Sunday, October 11, 2009

Brochure touts Decatur black pioneers

By Paul Huggins, Staff Writer, The Decatur Daily

Black pioneers who helped forge Decatur’s history come to life in a bro­chure that aims to educate local residents as well as help tourism.
“I see it as a tool for all of us. Not just whites, but blacks, too, because a lot of blacks don’t know it,” said Peggy Towns, who worked with King’s Memorial United Methodist Church’s pastor, the Rev. Wylheme Rag­land, to provide information and photos.
The cover features photos of Decatur native Mae Jemison, the first black female astronaut to visit outer space, and the military grave marker for Amos McKinney, a Union Civil War soldier buried at Magnolia Sykes Cemetery.
It also has a photo of the historic marker for the Schaudies-Banks Cottage.
The brochure discusses the slaves who cut the stone pillars of Old State Bank and George Washington Carver’s visit to Decatur Negro High.
It lists early black businessmen, physicians, attorneys and government officials, as well as schools and churches.
Towns, who is distributing the brochures to local black churches and the Morgan County Archives, said her main motivation was to educate and enlighten local residents about their black history, but she also thinks the bro­chure will increase tourism.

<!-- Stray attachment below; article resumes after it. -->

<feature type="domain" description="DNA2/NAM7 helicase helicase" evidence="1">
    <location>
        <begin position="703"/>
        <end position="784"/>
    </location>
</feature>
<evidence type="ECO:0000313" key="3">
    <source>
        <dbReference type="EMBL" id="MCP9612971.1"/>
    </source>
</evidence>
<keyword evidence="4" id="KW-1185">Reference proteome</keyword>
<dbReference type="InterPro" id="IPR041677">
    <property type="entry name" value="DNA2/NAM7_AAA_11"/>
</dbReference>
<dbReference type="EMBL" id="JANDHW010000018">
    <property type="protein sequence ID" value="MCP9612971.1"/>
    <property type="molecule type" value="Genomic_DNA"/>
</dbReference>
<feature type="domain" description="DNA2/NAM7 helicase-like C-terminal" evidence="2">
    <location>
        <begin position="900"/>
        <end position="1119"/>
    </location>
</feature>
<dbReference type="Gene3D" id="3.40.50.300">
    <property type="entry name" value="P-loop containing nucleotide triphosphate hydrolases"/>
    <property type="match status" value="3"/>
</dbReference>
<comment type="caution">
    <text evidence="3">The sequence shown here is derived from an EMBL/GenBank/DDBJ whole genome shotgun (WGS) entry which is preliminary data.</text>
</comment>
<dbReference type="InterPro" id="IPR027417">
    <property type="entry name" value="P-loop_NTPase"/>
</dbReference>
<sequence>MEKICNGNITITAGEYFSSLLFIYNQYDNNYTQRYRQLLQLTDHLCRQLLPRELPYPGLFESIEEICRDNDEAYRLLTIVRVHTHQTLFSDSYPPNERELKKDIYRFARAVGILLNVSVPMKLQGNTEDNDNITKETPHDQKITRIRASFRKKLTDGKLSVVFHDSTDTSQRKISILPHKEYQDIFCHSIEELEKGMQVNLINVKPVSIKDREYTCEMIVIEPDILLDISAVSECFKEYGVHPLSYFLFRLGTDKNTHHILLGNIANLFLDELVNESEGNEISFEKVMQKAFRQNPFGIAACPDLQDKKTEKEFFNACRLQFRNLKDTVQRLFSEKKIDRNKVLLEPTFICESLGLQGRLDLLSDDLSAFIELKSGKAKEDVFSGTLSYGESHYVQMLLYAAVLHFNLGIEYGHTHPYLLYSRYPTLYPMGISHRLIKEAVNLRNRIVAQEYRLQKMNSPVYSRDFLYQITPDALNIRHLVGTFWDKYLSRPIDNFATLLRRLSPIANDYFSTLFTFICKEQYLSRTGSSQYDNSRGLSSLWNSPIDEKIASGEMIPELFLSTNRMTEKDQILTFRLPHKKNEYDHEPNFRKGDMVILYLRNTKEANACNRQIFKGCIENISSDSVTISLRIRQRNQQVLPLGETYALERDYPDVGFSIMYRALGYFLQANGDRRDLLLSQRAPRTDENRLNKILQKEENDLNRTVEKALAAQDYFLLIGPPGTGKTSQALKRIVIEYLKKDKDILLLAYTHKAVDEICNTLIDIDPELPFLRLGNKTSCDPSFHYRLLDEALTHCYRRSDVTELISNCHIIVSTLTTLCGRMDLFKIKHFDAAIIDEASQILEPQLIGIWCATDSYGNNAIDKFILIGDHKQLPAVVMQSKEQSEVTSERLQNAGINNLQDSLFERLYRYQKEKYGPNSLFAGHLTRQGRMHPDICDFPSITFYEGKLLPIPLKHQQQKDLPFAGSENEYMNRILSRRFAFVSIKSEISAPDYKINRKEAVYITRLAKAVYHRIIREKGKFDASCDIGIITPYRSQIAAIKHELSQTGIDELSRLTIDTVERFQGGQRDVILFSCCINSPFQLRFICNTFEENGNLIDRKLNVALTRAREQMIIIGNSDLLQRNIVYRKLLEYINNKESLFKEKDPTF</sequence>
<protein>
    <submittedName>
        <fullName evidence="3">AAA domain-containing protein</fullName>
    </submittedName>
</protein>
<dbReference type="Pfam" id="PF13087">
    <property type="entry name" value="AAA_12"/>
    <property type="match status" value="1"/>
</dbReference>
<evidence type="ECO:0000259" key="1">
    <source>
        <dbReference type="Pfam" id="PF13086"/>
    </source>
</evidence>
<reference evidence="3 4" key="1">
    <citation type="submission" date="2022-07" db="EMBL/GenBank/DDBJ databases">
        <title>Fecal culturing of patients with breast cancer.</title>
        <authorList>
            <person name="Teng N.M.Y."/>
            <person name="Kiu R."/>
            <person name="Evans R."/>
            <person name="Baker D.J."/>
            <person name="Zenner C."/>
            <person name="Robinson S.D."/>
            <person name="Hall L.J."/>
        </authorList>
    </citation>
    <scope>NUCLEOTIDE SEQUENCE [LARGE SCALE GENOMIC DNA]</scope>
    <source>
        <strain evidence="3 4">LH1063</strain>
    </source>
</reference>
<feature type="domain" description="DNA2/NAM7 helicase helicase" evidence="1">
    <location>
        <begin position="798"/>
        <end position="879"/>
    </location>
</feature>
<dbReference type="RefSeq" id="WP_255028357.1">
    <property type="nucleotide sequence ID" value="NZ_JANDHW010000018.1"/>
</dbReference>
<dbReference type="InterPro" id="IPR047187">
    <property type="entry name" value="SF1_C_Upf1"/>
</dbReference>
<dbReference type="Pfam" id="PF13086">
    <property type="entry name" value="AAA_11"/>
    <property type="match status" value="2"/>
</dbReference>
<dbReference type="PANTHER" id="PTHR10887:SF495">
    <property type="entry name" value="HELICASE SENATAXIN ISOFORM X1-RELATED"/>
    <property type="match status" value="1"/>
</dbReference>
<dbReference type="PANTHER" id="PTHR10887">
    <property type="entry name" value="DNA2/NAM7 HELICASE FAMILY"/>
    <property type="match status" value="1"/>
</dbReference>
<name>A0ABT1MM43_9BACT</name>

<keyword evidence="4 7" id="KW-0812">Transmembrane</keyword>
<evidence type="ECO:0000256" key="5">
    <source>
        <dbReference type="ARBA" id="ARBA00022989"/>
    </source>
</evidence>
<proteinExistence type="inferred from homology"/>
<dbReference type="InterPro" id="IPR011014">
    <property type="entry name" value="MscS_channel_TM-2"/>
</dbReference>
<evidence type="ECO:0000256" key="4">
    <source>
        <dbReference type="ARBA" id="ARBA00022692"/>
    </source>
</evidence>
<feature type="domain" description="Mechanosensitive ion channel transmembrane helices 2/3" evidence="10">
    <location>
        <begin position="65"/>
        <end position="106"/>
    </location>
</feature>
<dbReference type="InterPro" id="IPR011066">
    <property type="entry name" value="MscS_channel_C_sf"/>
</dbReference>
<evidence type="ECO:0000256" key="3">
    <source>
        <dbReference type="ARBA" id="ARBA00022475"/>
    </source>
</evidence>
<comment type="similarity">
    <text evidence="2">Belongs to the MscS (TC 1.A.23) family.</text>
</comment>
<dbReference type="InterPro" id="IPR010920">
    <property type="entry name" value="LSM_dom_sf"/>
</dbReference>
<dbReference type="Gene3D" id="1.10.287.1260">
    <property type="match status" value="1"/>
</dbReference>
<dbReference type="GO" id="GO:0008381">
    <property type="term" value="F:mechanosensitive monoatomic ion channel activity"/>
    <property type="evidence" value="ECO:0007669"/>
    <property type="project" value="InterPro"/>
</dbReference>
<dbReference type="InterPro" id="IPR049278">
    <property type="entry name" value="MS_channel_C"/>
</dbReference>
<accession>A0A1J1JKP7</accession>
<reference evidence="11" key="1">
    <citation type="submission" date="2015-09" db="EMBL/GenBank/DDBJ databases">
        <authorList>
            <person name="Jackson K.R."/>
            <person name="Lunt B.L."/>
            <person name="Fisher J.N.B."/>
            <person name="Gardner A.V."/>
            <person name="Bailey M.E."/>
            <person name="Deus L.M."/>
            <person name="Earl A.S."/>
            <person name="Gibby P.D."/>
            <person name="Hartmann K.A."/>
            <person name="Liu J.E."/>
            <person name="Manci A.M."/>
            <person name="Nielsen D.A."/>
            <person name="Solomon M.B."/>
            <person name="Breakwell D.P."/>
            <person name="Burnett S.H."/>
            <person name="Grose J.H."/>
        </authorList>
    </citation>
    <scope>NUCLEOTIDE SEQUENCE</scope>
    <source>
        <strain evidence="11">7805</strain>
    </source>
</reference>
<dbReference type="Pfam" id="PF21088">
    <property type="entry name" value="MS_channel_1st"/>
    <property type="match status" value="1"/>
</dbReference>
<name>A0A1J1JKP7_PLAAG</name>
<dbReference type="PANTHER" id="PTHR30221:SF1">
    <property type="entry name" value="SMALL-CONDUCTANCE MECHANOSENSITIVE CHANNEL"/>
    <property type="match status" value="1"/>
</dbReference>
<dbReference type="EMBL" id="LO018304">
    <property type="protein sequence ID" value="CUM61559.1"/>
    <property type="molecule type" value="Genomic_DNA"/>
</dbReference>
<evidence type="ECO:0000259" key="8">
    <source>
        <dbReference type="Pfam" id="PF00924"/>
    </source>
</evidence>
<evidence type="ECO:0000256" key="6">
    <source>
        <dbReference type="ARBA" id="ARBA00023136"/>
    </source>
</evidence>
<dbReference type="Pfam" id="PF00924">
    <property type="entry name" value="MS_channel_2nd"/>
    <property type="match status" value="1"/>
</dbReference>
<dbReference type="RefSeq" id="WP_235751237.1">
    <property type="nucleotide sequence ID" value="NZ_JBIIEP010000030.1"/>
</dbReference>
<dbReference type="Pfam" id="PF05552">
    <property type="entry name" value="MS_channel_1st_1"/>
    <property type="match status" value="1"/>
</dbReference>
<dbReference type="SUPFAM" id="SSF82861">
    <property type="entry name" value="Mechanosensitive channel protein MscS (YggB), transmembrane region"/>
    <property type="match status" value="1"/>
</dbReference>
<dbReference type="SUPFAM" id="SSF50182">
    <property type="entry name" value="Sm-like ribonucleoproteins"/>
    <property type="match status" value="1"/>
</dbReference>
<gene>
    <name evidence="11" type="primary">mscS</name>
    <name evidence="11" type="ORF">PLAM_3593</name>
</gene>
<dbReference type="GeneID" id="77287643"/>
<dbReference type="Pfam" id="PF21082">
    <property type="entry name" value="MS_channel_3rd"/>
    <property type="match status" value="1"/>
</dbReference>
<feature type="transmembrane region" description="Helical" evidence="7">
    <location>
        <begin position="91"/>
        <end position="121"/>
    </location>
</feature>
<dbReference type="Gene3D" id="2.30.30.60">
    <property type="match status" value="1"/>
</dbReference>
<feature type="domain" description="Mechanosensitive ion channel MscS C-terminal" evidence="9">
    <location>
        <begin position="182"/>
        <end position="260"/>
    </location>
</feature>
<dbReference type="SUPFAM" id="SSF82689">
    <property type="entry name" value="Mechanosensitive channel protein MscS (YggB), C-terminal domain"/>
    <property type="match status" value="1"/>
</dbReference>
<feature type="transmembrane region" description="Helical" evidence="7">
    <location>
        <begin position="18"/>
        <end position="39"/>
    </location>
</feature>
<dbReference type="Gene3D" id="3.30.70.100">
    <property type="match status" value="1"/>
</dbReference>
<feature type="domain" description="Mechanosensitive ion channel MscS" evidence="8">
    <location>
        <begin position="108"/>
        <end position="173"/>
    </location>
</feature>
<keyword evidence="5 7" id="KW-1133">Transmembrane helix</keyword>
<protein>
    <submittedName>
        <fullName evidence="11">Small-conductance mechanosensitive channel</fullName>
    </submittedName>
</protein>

“When I go on vacation, I always try to find a museum or some interesting place to visit. Hopefully, when people see the bro­chure, they will say, ‘Hmm, I didn’t know that’ and visit Decatur. It will be a tool to enrich their lives.”
Tami Reist, president of the Decatur-Morgan County Convention and Visitors Bureau, agreed and was willing to spend $2,700 to print 10,000 copies. The bureau will also put the bro­chure on its Web site. Anyone with a computer can download and print it.
Towns will help lead an historic walking tour of some of the areas listed in the brochure Oct. 17 as part of The Big Read, a citywide tribute to the book “To Kill a Mockingbird.”
The tour will start at Cotaco Park at the Morgan County Courthouse at 10 a.m. Towns will explain what 1930s Decatur looked like for the black community and explore sites significant during the Scottsboro Boys trials.

No comments:

Post a Comment